It remains to be seen whether what happened when the hapless Jesuits of Boston College invited Rice turns out to be a harbinger of what is in store at Fordham next Saturday. Ten days before the commencement at BC, Steve Almond, adjunct professor of English, resigned in protest. Here are excerpts from his letter to BC's president, Rev. William P. Leahy, S.J.:

"I am writing to resign ... as a direct result of your decision to invite Secretary of State Condoleezza Rice to be the commencement speaker at this year's graduation.

"Many members of the faculty and student body already have voiced their objection to the invitation, arguing that Rice's actions as secretary of state are inconsistent with the broader humanistic values of the university and the Catholic and Jesuit traditions from which those values derive.

"But I am not writing this letter simply because of an objection to the war against Iraq. My concern is more fundamental. Simply put, Rice is a liar. She has lied to the American people knowingly, repeatedly, often extravagantly over the past five years, in an effort to justify a pathologically misguided foreign policy. ...

"This is the woman to whom you will be bestowing an honorary degree, along with the privilege of addressing the graduating class of 2006. ... Honestly, Father Leahy, what lessons do you expect her to impart to impressionable seniors? ... that it is acceptable to lie to the American people for political gain? ...

"I cannot, in good conscience, exhort my students to pursue truth and knowledge, then collect a paycheck from an institution that displays such flagrant disregard for both. I would like to apologize to my students and prospective students. I would also urge them to investigate the words and actions of Rice, and to exercise their own First Amendment rights at her speech."

Professor Almond was hardly alone. About a third of Boston College's faculty members signed a letter objecting to Rice's appearance. And here is how the New York Times reported the commencement event:

"Secretary of State Condoleezza Rice delivered the commencement address on Monday at Boston College to an audience that included dozens of students and professors who stood, turned their backs and held up signs to protest the war in Iraq.

"A small plane flew overhead twice, pulling a sign that said, in red letters, 'Your War Brings Dishonor.' Outside Alumni Stadium, where 3,234 students received diplomas, protesters marched up Beacon Street holding signs reading 'No Blood For Oil' and 'We're Patriotic Too.'"

"Inside, however, Ms. Rice received a standing ovation when she was introduced, and she drew applause throughout her address."

Daniel Berrigan, S.J.'s Sad Prophecy

In his autobiography, To Dwell in Peace, Daniel Berrigan wrote of "the fall of a great enterprise" - the Jesuit university. He recorded his "hunch" that the university would end up "among those structures whose moral decline and political servitude signalize a larger falling away of the culture itself."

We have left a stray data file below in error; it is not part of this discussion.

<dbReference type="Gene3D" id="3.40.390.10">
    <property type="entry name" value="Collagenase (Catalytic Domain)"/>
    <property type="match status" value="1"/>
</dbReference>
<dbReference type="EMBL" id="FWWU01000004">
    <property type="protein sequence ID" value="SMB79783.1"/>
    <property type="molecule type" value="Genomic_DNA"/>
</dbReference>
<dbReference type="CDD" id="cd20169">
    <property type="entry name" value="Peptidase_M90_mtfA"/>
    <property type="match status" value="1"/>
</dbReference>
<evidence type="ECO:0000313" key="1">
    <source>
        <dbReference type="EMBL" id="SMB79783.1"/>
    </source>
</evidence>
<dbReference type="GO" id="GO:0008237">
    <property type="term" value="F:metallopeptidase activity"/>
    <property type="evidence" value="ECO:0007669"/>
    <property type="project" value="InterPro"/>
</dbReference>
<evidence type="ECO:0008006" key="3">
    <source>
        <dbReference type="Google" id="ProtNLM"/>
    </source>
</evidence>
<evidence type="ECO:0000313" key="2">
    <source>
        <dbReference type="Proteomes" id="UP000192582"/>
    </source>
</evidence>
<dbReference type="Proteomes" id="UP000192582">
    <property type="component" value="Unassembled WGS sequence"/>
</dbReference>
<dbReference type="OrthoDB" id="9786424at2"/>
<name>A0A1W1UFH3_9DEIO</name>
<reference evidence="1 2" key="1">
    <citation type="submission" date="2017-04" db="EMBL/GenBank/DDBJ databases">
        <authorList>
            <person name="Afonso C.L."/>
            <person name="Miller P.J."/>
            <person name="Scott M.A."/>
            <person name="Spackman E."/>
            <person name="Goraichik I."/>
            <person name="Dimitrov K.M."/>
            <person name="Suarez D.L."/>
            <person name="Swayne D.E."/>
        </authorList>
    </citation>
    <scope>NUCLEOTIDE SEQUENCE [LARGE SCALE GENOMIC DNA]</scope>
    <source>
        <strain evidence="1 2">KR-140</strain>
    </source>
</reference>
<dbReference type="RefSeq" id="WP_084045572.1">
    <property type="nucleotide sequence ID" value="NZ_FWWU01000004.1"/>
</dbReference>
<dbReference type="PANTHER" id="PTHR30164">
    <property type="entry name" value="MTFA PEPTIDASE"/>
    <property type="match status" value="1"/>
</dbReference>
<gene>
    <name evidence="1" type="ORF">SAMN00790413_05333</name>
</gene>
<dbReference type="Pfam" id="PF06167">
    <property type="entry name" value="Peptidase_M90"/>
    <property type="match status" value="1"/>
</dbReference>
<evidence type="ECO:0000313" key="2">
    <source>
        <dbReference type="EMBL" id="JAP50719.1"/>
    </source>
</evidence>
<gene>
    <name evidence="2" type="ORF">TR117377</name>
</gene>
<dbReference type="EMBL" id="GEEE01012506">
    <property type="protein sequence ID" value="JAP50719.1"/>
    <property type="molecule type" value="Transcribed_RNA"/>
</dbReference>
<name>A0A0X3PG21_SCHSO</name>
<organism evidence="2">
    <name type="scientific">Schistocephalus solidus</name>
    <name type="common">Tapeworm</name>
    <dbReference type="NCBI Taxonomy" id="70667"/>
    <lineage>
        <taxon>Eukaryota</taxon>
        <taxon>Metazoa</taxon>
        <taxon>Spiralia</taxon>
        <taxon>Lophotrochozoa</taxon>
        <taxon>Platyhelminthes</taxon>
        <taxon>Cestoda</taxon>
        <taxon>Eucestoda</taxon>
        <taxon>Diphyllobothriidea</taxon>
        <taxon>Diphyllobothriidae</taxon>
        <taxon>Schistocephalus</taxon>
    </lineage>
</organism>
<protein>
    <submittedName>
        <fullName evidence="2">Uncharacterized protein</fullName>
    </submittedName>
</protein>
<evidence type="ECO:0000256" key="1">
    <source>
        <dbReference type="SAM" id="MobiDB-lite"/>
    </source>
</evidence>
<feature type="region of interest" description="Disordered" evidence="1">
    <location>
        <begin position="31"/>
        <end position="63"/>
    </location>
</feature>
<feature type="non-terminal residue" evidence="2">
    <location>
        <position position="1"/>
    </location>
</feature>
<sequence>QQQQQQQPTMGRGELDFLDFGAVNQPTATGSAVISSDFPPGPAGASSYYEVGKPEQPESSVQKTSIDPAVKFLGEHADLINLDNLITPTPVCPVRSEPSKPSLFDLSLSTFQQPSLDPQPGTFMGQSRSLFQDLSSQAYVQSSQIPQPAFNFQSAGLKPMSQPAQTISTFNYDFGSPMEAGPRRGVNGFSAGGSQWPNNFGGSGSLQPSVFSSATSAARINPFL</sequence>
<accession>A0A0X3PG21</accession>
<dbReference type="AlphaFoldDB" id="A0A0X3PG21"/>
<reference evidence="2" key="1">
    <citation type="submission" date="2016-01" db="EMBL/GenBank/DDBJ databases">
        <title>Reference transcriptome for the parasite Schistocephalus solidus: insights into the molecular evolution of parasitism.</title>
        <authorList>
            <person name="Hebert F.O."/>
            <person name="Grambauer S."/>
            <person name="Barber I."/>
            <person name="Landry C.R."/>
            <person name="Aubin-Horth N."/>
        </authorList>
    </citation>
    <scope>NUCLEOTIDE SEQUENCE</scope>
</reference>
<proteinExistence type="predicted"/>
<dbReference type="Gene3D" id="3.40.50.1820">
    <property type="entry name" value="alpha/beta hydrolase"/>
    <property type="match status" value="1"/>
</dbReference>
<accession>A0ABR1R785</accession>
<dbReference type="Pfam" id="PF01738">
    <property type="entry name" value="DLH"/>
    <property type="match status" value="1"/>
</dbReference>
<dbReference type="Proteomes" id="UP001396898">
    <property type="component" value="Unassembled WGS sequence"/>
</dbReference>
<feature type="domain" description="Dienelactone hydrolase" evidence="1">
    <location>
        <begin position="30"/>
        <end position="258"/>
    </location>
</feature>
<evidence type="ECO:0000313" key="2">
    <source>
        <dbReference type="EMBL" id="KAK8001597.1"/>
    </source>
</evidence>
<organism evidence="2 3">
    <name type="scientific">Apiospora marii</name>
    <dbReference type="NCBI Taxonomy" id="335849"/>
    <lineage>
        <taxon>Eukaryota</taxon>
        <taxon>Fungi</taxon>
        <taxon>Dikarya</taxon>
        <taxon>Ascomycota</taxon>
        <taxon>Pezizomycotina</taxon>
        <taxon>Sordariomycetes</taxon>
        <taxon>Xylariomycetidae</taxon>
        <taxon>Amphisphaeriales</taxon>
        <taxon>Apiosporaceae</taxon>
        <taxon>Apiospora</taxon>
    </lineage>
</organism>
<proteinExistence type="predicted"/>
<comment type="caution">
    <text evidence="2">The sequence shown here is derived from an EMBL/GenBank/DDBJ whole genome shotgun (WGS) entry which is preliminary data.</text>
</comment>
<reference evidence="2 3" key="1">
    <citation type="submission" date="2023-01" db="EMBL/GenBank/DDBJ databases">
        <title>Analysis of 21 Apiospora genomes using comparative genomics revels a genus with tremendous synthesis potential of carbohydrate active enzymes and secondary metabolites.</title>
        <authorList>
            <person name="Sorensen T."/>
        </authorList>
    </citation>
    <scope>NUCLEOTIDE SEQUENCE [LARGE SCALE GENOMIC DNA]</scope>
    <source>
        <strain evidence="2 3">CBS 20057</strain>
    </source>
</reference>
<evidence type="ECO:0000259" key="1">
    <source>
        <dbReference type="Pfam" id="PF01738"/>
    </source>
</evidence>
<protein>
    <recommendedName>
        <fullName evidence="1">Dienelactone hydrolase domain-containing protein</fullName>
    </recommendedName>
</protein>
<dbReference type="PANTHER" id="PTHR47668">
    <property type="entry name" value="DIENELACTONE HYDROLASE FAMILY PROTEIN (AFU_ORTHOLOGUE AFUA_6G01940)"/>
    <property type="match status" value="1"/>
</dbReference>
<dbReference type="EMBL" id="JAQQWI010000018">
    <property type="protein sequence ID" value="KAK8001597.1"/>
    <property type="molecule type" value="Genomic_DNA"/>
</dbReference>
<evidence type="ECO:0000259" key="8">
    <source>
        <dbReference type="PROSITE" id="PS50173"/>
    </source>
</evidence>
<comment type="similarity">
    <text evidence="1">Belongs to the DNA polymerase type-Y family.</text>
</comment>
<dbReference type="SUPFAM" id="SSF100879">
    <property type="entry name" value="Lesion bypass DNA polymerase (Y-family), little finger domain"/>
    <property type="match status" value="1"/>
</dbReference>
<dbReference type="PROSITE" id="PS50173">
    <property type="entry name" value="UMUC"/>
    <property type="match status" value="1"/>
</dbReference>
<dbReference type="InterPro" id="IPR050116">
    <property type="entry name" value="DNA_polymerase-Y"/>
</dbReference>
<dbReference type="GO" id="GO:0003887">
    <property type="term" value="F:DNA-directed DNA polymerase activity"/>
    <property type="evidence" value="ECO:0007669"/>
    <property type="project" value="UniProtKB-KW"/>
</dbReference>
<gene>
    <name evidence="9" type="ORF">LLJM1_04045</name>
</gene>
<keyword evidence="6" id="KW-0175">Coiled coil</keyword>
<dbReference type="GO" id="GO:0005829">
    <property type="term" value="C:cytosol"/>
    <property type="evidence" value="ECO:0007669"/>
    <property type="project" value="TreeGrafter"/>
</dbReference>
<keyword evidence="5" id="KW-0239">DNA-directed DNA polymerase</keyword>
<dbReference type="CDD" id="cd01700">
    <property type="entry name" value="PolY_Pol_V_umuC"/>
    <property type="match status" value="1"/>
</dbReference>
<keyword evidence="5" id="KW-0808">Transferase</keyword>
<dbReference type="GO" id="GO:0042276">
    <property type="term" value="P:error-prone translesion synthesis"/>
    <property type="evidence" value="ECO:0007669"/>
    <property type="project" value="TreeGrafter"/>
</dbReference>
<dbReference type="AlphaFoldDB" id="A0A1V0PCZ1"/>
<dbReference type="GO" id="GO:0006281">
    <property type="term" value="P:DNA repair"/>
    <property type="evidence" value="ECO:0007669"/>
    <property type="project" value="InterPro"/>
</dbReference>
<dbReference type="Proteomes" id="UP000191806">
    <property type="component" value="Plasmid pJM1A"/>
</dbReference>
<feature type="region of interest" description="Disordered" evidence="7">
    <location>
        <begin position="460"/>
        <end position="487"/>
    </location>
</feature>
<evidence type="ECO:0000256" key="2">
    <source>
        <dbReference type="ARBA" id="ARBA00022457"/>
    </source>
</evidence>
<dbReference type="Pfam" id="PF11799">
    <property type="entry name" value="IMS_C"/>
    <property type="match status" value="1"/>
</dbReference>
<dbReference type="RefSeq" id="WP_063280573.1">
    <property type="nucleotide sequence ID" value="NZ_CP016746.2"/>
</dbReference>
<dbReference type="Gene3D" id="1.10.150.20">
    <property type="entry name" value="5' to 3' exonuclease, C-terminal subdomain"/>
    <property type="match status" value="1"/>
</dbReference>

Berrigan lamented "highly placed" churchmen and their approval of war, "uttered ... with sublime confidence, from on high, from highly placed friendships, and White House connections."

"Thus compromised," warned Berrigan, "the Christian tradition of nonviolence, as well as the secular boast of disinterested pursuit of truth - these are reduced to bombast, hauled out for formal occasions, believed by no one, practiced by no one."

The good news is that, despite an out-of-touch president, Rev. Joseph M. McShane, S.J., and his trustees, there remain people of strong conscience at Fordham - people immunized against the "prestige virus" infecting what some have come to call the Vichy Jesuits. There are students and alumni with a good sense of history; people aware not only of the Inquisition, but also of more recent history in Nazi Germany during the 1930s, when the Catholic and Lutheran churches could not find their voice.

Many Fordham people know they cannot in good conscience remain silent on such matters; they know that what is at stake is the very soul of our country. Justice-oriented students are now finalizing plans for specific actions at commencement. A new Facebook page briefly outlining the planning to date has already drawn intense interest - negative as well as positive. It appears that many students abhor the unpleasantness inevitably attached to witnessing to the abuses in which the main commencement speaker has had such a key role. One post read: "I just wanted to say that as a recent Fordham graduate studying Islam and American foreign policy concerning Islam in graduate school, I am so proud of the people ... who will stage this protest at commencement. I cannot overstate how much of an uphill battle it is to have kind, sensible and ethical voices like yours heard in this world, where monied and political interests stifle this kind of informed and humane dissent, in the public realm and in academia as well."